Facebook stock will outpace the market (it closed last year at $131/share).
Facebook underperformed in 2018, closing the year down 28% despite revenue growth that should be 35% to 40% and EPS tracking to about 36% growth (despite a massive increase in SG&A to spur future results). The stock reacted to the plethora of criticism regarding privacy of user information coupled with the continuing charges of Russian use of Facebook to impact the election. Before the wave of negative publicity, Facebook reached a high of $218/share in July. Facebook is likely to continue to increase its spending to address privacy issues and to burnish its image. However, scaling revenue could mean it keeps operating margins at a comparable level to 2018 rather than increasing them. Rumors of Facebook’s demise seem highly exaggerated! According to a December 2018 JP Morgan survey of U.S. Internet users, the three most used social media products were Facebook (88% of participants), Facebook Messenger (61%) and Instagram (47%). Also, 82% of those surveyed picked a Facebook-owned platform as being the most important to them. Finally, the average Facebook user reported checking Facebook roughly 5 times per day with 56% of users spending 15 minutes to an hour or more on the platform on an average day. While Facebook has experienced a minor decrease in overall usage, Instagram usage has increased dramatically. Facebook, Instagram, and WhatsApp together give the company a growing and dominant position.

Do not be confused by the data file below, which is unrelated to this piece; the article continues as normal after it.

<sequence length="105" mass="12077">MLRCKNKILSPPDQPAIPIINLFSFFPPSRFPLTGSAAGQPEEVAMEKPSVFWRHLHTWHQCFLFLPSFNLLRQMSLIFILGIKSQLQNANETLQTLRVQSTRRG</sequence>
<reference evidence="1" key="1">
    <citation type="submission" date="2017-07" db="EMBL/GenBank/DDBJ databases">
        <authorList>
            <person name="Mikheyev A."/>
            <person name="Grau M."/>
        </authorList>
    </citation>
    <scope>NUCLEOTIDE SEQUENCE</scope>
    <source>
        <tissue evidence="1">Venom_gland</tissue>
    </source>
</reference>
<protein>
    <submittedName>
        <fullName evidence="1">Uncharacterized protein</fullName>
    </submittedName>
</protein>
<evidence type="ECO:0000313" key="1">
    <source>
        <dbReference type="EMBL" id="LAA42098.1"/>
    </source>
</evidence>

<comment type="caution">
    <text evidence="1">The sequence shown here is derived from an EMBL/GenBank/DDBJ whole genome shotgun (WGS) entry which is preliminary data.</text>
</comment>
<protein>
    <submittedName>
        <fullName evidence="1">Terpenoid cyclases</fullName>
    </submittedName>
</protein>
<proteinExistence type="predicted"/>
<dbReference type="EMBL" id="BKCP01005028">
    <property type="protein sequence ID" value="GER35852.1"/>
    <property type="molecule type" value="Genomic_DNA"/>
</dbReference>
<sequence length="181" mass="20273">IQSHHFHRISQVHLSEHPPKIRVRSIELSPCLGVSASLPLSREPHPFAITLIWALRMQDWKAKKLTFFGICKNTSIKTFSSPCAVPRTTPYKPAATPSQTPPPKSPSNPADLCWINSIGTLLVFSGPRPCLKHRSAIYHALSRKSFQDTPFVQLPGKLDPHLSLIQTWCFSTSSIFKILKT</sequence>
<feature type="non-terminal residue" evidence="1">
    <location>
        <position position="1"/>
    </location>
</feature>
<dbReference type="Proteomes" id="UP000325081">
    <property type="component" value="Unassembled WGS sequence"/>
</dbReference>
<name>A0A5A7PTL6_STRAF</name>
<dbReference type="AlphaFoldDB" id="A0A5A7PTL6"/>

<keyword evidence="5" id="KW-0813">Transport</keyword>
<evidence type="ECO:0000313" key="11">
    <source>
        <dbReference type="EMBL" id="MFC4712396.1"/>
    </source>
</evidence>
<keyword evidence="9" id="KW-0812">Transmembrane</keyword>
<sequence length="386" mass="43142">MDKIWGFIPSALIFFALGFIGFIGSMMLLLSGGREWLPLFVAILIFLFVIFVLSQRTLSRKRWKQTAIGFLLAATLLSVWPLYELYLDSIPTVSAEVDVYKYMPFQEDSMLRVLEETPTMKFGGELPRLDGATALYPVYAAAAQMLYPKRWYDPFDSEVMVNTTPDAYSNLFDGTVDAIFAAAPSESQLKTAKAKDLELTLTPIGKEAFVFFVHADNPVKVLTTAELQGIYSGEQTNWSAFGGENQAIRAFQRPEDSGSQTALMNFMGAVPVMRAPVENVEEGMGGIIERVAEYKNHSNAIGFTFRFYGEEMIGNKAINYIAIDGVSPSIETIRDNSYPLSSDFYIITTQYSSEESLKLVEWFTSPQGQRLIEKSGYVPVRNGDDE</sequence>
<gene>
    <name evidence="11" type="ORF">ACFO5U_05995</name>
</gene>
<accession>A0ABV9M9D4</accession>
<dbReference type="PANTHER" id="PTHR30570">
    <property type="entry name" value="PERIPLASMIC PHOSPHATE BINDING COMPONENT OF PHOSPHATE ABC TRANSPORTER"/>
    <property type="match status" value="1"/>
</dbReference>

At the beginning of 2018 Facebook stock was trading at 34 times trailing EPS. By the end of the year the multiple of trailing EPS was below 18. If I assume EPS can grow 20%+ in 2019 (which is below my expectation but higher than the consensus forecast) than a multiple of 20 would put the stock at about $180/share by December 31. If it grew EPS, more in line with revenue and/or returned to a multiple closer to 34 it could reach well over 200.
Two key factors:
A 20% increase in revenue (I expect the increase to be about 30%) adds over $11 billion in revenue. A comparable 20% increase in SG&A would provide over $4 billion in additional money to spend, affording the company ample dollars to devote to incremental marketing without impacting operating margins.